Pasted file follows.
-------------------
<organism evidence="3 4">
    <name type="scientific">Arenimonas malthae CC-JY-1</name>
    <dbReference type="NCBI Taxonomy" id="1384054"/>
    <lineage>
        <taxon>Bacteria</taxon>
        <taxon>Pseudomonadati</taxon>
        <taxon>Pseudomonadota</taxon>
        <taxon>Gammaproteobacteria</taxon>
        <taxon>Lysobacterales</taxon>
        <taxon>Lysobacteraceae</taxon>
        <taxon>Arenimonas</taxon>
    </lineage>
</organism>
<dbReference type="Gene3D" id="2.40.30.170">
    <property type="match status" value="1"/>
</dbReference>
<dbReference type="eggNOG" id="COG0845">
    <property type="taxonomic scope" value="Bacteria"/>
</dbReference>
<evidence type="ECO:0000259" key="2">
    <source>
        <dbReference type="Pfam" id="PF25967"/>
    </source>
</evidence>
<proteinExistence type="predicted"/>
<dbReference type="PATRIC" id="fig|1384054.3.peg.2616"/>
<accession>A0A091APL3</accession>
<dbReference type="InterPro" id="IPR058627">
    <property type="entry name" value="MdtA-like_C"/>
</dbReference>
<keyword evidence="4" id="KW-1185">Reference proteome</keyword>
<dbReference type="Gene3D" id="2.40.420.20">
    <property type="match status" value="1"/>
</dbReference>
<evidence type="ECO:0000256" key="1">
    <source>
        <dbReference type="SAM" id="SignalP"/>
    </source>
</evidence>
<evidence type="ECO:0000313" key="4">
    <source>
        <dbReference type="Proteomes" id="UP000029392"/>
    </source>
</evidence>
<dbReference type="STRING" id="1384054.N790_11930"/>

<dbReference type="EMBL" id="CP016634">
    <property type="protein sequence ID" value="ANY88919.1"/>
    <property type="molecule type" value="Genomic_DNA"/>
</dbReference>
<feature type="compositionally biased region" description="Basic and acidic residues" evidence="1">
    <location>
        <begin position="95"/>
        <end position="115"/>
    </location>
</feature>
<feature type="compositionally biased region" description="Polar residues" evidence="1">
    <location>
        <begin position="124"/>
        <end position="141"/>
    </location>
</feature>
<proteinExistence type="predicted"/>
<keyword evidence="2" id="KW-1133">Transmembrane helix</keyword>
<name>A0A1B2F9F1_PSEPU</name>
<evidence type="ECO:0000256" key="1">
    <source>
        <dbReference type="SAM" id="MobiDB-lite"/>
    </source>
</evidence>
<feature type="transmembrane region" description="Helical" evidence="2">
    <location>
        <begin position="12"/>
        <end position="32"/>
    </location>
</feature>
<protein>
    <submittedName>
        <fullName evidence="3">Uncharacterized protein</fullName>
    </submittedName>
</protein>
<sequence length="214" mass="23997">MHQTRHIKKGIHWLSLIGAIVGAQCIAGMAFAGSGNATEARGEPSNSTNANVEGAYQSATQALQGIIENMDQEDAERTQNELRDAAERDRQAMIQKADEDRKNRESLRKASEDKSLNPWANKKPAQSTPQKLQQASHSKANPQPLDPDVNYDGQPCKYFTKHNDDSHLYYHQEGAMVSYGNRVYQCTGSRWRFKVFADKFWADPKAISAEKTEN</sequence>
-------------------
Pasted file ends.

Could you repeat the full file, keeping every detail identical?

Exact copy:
<organism evidence="3 4">
    <name type="scientific">Arenimonas malthae CC-JY-1</name>
    <dbReference type="NCBI Taxonomy" id="1384054"/>
    <lineage>
        <taxon>Bacteria</taxon>
        <taxon>Pseudomonadati</taxon>
        <taxon>Pseudomonadota</taxon>
        <taxon>Gammaproteobacteria</taxon>
        <taxon>Lysobacterales</taxon>
        <taxon>Lysobacteraceae</taxon>
        <taxon>Arenimonas</taxon>
    </lineage>
</organism>
<dbReference type="Gene3D" id="2.40.30.170">
    <property type="match status" value="1"/>
</dbReference>
<dbReference type="eggNOG" id="COG0845">
    <property type="taxonomic scope" value="Bacteria"/>
</dbReference>
<evidence type="ECO:0000259" key="2">
    <source>
        <dbReference type="Pfam" id="PF25967"/>
    </source>
</evidence>
<proteinExistence type="predicted"/>
<dbReference type="PATRIC" id="fig|1384054.3.peg.2616"/>
<accession>A0A091APL3</accession>
<dbReference type="InterPro" id="IPR058627">
    <property type="entry name" value="MdtA-like_C"/>
</dbReference>
<keyword evidence="4" id="KW-1185">Reference proteome</keyword>
<dbReference type="Gene3D" id="2.40.420.20">
    <property type="match status" value="1"/>
</dbReference>
<evidence type="ECO:0000256" key="1">
    <source>
        <dbReference type="SAM" id="SignalP"/>
    </source>
</evidence>
<evidence type="ECO:0000313" key="4">
    <source>
        <dbReference type="Proteomes" id="UP000029392"/>
    </source>
</evidence>
<dbReference type="STRING" id="1384054.N790_11930"/>

<dbReference type="EMBL" id="CP016634">
    <property type="protein sequence ID" value="ANY88919.1"/>
    <property type="molecule type" value="Genomic_DNA"/>
</dbReference>
<feature type="compositionally biased region" description="Basic and acidic residues" evidence="1">
    <location>
        <begin position="95"/>
        <end position="115"/>
    </location>
</feature>
<feature type="compositionally biased region" description="Polar residues" evidence="1">
    <location>
        <begin position="124"/>
        <end position="141"/>
    </location>
</feature>
<proteinExistence type="predicted"/>
<keyword evidence="2" id="KW-1133">Transmembrane helix</keyword>
<name>A0A1B2F9F1_PSEPU</name>
<evidence type="ECO:0000256" key="1">
    <source>
        <dbReference type="SAM" id="MobiDB-lite"/>
    </source>
</evidence>
<feature type="transmembrane region" description="Helical" evidence="2">
    <location>
        <begin position="12"/>
        <end position="32"/>
    </location>
</feature>
<protein>
    <submittedName>
        <fullName evidence="3">Uncharacterized protein</fullName>
    </submittedName>
</protein>
<sequence length="214" mass="23997">MHQTRHIKKGIHWLSLIGAIVGAQCIAGMAFAGSGNATEARGEPSNSTNANVEGAYQSATQALQGIIENMDQEDAERTQNELRDAAERDRQAMIQKADEDRKNRESLRKASEDKSLNPWANKKPAQSTPQKLQQASHSKANPQPLDPDVNYDGQPCKYFTKHNDDSHLYYHQEGAMVSYGNRVYQCTGSRWRFKVFADKFWADPKAISAEKTEN</sequence>